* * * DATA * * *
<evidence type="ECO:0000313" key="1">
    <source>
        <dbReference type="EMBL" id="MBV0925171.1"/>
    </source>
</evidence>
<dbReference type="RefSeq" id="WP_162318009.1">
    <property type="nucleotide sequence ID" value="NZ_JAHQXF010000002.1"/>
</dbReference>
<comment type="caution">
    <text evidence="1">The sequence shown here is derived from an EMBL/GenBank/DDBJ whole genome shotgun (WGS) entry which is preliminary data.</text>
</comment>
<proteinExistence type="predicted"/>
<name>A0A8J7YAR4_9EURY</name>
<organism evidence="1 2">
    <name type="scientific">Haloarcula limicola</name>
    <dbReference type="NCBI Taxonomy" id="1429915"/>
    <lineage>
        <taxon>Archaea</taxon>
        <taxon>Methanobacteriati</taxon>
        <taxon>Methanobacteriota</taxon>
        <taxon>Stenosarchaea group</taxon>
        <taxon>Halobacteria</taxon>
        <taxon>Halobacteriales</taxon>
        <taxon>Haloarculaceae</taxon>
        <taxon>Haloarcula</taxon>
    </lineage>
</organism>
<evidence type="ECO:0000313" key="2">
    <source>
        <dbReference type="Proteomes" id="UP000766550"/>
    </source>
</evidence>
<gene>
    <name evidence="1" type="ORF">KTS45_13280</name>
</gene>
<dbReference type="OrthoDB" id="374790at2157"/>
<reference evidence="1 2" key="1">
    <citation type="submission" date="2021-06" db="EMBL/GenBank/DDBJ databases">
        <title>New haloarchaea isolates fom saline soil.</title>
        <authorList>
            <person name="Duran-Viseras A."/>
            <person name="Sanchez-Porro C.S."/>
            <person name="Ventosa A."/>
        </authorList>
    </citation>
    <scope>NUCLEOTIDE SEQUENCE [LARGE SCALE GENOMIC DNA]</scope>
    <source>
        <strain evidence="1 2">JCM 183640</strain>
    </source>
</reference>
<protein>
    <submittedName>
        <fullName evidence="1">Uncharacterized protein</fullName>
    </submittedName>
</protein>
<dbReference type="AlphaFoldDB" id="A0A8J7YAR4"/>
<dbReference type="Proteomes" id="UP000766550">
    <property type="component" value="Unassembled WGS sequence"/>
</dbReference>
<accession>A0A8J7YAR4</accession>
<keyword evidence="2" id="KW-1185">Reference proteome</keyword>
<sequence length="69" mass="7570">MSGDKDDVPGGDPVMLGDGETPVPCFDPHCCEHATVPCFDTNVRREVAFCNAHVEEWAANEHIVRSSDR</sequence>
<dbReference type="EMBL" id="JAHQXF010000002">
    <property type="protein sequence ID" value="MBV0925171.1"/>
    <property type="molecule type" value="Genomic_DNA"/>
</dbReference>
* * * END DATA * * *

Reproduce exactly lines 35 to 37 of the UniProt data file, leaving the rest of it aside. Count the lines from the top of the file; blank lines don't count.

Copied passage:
</gene>
<dbReference type="OrthoDB" id="374790at2157"/>
<reference evidence="1 2" key="1">